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Henry Ling Roth Papers

Date range: 1881-1920

Medium: Archive

Henry Ling Roth (1855-1925) was an ethnologist, who wrote important studies of the indigenous peoples of Borneo and Tasmania.

Roth spent his early life working abroad in business, but in 1888 he moved to Halifax, Yorkshire, where he became involved in running the Bankfield Museum. During this period, Roth wrote several important ethnological works including: The Aborigines of Tasmania (1890, 1899), The Natives of Sarawak and British North Borneo (1896), and Great Benin: its Customs, Art and Horrors (1903). Although Roth's studies were very thoroughly researched, they were not the result of field observations, but instead Roth relied information and objects supplied by others.

This small collection of Roth's papers deals almost exclusively with his research for the second edition of The Aborigines of Tasmania (1899), which substantially revised the first edition. Roth's book was considered the most comprehensive study of the culture, language and history of the aboriginal peoples of Tasmania, and was for a long period the standard work on the subject.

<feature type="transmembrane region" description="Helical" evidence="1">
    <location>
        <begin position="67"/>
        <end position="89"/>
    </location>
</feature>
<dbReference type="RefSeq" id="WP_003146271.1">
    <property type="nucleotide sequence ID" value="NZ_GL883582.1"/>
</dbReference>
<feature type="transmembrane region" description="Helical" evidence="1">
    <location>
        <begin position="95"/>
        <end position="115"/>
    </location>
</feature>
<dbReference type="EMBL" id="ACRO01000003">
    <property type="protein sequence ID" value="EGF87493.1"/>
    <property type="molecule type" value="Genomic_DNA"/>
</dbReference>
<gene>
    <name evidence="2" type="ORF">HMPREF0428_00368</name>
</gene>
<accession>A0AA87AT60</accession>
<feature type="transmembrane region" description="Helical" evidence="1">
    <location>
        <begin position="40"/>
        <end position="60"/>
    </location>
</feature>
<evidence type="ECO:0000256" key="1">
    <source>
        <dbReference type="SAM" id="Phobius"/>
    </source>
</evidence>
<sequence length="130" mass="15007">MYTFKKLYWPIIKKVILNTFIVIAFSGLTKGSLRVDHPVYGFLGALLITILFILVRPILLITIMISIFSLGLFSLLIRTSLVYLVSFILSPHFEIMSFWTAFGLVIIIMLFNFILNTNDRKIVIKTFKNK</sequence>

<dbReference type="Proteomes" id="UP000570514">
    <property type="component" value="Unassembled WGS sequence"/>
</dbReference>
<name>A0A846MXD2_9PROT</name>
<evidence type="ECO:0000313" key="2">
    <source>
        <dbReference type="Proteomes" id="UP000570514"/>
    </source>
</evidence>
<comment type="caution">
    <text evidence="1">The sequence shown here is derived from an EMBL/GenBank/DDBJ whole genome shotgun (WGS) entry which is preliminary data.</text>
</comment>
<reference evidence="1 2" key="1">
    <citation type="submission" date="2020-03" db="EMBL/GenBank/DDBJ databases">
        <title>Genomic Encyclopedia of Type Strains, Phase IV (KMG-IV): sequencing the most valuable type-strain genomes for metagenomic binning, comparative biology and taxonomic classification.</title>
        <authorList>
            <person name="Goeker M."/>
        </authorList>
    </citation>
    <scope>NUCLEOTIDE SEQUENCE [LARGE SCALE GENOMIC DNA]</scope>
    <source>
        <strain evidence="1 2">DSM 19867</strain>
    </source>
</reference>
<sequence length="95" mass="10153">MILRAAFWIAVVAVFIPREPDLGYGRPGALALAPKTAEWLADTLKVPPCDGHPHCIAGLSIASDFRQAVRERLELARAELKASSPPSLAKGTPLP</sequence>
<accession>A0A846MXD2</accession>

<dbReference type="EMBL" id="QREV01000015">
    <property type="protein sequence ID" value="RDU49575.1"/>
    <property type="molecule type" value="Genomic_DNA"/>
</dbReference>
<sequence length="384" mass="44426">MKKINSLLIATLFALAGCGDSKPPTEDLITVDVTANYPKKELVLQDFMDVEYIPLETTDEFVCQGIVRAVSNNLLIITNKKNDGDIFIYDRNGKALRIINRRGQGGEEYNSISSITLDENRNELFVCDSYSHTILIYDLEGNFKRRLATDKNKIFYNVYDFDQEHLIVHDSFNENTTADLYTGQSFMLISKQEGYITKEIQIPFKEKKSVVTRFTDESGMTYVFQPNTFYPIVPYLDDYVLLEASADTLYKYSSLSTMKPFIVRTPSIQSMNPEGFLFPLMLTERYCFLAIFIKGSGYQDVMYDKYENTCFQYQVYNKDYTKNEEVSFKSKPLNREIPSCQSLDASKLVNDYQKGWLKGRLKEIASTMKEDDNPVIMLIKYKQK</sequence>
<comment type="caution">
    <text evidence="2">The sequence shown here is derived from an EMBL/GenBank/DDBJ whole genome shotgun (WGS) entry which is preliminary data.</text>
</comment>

His papers include letters from his main Tasmanian correspondents, James Backhouse Walker and James Beattie, who supplied him with information, images and objects, as well as some letters from distinguished anthropologist E. B. Tylor, who advised Roth. Also present are some of Roth's notebooks, draft illustrations and copies of photographs, and cuttings of reviews of The Aborigines of Tasmania.

Although small, the collection is an important source of information about the study of Aboriginal Tasmanians, and about the methods by which ethnological research was undertaken in the late Victorian period.

Further information:

  • Catalogue available online via ELGAR.
  • Russell McDougall and Iain Davidson. (eds.), The Roth Family, Anthropology, and Colonial Administration (Walnut Creek, CA: Left Coast Press 2008).


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